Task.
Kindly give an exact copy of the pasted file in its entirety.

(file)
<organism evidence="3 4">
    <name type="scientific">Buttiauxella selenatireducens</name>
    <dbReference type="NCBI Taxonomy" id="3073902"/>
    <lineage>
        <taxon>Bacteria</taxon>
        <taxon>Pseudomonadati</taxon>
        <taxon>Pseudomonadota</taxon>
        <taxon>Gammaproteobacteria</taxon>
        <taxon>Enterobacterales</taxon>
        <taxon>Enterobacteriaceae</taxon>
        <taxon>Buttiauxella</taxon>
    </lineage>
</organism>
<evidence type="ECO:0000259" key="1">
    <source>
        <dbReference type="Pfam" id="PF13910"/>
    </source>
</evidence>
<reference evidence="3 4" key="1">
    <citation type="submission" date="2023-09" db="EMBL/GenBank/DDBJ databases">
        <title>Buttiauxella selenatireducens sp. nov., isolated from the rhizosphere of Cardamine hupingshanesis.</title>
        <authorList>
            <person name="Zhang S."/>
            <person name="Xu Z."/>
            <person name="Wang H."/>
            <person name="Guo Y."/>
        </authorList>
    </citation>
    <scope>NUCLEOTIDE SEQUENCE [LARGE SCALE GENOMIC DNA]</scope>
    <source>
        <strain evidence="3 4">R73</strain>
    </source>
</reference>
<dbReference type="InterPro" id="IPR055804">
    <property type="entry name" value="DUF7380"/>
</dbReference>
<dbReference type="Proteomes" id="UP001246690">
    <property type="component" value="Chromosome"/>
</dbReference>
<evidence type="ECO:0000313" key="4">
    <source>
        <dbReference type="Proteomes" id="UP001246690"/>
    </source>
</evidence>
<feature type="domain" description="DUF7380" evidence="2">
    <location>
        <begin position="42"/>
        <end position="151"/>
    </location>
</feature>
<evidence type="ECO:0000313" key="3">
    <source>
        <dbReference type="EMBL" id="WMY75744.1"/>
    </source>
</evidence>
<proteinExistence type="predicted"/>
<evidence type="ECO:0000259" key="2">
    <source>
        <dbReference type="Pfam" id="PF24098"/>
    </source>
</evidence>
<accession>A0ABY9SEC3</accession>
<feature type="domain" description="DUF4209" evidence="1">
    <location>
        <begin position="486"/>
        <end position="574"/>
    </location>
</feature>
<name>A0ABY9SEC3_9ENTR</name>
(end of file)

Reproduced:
<organism evidence="3 4">
    <name type="scientific">Buttiauxella selenatireducens</name>
    <dbReference type="NCBI Taxonomy" id="3073902"/>
    <lineage>
        <taxon>Bacteria</taxon>
        <taxon>Pseudomonadati</taxon>
        <taxon>Pseudomonadota</taxon>
        <taxon>Gammaproteobacteria</taxon>
        <taxon>Enterobacterales</taxon>
        <taxon>Enterobacteriaceae</taxon>
        <taxon>Buttiauxella</taxon>
    </lineage>
</organism>
<evidence type="ECO:0000259" key="1">
    <source>
        <dbReference type="Pfam" id="PF13910"/>
    </source>
</evidence>
<reference evidence="3 4" key="1">
    <citation type="submission" date="2023-09" db="EMBL/GenBank/DDBJ databases">
        <title>Buttiauxella selenatireducens sp. nov., isolated from the rhizosphere of Cardamine hupingshanesis.</title>
        <authorList>
            <person name="Zhang S."/>
            <person name="Xu Z."/>
            <person name="Wang H."/>
            <person name="Guo Y."/>
        </authorList>
    </citation>
    <scope>NUCLEOTIDE SEQUENCE [LARGE SCALE GENOMIC DNA]</scope>
    <source>
        <strain evidence="3 4">R73</strain>
    </source>
</reference>
<dbReference type="InterPro" id="IPR055804">
    <property type="entry name" value="DUF7380"/>
</dbReference>
<dbReference type="Proteomes" id="UP001246690">
    <property type="component" value="Chromosome"/>
</dbReference>
<evidence type="ECO:0000313" key="4">
    <source>
        <dbReference type="Proteomes" id="UP001246690"/>
    </source>
</evidence>
<feature type="domain" description="DUF7380" evidence="2">
    <location>
        <begin position="42"/>
        <end position="151"/>
    </location>
</feature>
<evidence type="ECO:0000313" key="3">
    <source>
        <dbReference type="EMBL" id="WMY75744.1"/>
    </source>
</evidence>
<proteinExistence type="predicted"/>
<evidence type="ECO:0000259" key="2">
    <source>
        <dbReference type="Pfam" id="PF24098"/>
    </source>
</evidence>
<accession>A0ABY9SEC3</accession>
<feature type="domain" description="DUF4209" evidence="1">
    <location>
        <begin position="486"/>
        <end position="574"/>
    </location>
</feature>
<name>A0ABY9SEC3_9ENTR</name>